The ownership of Augmented Reality devices might become the ruling tool according to its overwhelming power. The government in Men Against Fire successfully establishes an autocracy that soldiers are brainwashed into killing machines, and the so-called inferior people are deprived of the identification of human-being and the basic right to survive. The government’s achievement is largely attributed to its capacity and power to augment the real world. As Augmented Reality is the expansion and extension of a particular physical space (Nelly, 2018), each corporation and authoritarian nation would greedily seek for their dominion the command over the new world (Pesce, 2021, p.10), just as how the military in Men Against Fire does.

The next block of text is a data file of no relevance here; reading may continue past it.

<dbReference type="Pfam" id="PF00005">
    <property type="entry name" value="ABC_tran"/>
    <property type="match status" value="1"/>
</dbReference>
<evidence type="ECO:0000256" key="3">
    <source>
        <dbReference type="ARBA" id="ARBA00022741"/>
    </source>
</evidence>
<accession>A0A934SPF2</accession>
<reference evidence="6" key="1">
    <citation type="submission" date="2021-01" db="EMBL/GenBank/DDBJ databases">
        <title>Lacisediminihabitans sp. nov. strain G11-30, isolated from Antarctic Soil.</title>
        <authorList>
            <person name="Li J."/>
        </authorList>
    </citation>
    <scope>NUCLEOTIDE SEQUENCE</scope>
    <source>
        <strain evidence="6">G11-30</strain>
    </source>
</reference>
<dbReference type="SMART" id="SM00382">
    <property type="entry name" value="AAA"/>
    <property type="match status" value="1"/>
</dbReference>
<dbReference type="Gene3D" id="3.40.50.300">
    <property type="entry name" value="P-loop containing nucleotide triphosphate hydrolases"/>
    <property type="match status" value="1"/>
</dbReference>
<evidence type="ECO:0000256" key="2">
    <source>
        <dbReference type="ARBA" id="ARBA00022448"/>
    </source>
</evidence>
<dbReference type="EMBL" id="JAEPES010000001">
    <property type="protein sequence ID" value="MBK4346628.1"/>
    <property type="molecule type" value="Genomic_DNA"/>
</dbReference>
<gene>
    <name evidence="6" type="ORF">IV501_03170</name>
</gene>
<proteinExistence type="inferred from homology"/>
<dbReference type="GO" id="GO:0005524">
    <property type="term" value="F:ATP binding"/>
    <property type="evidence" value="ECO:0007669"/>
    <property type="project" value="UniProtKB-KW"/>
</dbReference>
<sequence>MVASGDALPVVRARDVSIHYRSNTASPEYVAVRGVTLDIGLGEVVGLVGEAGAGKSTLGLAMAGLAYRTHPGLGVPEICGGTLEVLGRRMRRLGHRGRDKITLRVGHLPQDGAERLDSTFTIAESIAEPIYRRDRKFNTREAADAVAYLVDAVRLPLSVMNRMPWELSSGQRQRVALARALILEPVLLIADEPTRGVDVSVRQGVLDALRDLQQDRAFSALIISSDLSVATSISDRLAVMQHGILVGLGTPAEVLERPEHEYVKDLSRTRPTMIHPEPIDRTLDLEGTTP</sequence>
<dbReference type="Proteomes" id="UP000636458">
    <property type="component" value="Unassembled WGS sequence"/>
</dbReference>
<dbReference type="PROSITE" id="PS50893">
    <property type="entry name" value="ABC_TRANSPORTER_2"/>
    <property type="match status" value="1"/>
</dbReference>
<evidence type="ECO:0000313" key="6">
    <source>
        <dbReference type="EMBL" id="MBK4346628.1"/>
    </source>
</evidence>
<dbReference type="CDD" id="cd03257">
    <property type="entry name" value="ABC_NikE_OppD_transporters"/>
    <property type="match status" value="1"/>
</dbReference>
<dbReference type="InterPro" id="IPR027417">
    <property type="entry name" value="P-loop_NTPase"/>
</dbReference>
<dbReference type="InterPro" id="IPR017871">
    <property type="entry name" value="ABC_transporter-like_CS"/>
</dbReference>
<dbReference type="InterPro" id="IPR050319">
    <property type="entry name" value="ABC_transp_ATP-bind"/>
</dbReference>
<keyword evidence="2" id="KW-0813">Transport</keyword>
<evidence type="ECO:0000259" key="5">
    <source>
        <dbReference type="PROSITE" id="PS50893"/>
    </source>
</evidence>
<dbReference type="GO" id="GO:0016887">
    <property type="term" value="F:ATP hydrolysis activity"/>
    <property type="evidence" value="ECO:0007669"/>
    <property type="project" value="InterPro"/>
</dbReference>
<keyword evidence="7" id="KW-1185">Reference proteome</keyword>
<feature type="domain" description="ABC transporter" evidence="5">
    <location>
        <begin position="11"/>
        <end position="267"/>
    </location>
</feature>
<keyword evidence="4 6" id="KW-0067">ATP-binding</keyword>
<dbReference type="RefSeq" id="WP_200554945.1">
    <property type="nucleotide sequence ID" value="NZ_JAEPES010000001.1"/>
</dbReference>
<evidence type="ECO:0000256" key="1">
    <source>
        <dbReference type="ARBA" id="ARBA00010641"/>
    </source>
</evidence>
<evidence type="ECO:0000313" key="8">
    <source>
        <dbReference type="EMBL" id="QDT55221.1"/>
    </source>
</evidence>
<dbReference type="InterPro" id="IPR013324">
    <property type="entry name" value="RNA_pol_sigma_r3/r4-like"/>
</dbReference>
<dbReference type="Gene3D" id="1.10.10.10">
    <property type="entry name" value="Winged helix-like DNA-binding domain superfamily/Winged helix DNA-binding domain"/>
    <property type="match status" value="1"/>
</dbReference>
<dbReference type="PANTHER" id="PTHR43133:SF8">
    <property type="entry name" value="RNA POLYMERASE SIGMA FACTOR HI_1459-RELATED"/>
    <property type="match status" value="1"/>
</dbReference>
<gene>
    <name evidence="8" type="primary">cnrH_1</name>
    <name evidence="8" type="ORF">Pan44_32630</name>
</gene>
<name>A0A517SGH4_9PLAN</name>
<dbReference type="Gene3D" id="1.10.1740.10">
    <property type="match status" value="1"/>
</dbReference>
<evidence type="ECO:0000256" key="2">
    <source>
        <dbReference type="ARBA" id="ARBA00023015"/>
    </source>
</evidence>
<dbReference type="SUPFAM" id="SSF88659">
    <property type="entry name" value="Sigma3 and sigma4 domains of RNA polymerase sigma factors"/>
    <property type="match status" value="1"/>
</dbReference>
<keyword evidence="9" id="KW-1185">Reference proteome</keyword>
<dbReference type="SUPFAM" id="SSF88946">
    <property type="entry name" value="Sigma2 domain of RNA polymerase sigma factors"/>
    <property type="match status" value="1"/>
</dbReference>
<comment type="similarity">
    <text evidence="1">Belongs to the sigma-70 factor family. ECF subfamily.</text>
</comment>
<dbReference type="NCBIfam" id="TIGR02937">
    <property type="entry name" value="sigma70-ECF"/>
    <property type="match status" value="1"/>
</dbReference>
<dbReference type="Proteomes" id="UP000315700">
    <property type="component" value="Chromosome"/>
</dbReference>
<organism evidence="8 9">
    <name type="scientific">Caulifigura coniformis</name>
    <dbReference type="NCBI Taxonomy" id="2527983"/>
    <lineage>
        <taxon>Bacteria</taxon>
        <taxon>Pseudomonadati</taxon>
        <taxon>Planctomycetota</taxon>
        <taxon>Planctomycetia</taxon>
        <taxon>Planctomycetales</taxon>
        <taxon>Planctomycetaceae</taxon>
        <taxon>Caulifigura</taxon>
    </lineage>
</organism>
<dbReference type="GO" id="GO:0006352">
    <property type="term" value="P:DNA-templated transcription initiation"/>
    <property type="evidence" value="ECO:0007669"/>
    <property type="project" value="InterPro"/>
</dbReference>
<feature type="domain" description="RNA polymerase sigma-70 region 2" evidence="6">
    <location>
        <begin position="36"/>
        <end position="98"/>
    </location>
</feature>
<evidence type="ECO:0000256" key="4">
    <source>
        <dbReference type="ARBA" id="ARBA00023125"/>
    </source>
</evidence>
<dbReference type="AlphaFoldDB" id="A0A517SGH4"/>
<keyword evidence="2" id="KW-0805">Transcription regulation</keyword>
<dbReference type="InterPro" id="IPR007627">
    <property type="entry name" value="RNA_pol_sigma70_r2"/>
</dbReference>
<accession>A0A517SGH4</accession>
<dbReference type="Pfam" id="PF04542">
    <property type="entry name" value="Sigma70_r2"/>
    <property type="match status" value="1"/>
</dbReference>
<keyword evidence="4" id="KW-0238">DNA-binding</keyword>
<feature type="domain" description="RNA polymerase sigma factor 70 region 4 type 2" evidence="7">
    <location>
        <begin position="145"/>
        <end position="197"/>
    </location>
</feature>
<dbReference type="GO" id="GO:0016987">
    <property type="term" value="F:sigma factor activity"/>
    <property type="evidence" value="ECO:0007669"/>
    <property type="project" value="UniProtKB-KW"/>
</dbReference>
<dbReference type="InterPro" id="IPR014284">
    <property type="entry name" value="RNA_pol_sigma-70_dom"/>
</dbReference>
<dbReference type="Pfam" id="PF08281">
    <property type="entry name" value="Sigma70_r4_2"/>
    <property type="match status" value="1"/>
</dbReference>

A colourful new world explored on the mundane white wall on Facebook’s industrial-looking campus exemplified a similar situation. as Facebook could rewrite every visible surface by their AR technology, they have the power to manipulate individual perception hence control the future (Pesce, 2017, p.76). That is to say, whoever holds the brush that can modify the new world would be the ruler of the new era. The anxiety of Pesce is depicted in Men Against Fire, the ethnic cleansing reflects not only the military power gap between the army and ‘roaches’ but the difference of discourse power behind as dominant group gains the power to define which groups are the ‘roaches’. The slaughter on ‘roaches’—who are human beings—by Stripe’s squad reminds audiences of those famous mass killings and genocide by the name of the progressive future (McSweeney & Joy, 2019, p.164), for instance, The Holocaust of six million Jews by the Nazi regime or Jallianwala Bagh Massacre carried out by British colonists in India. It could be concluded that MASS—following the instruction of its designers—contributes to the colonization and genocide.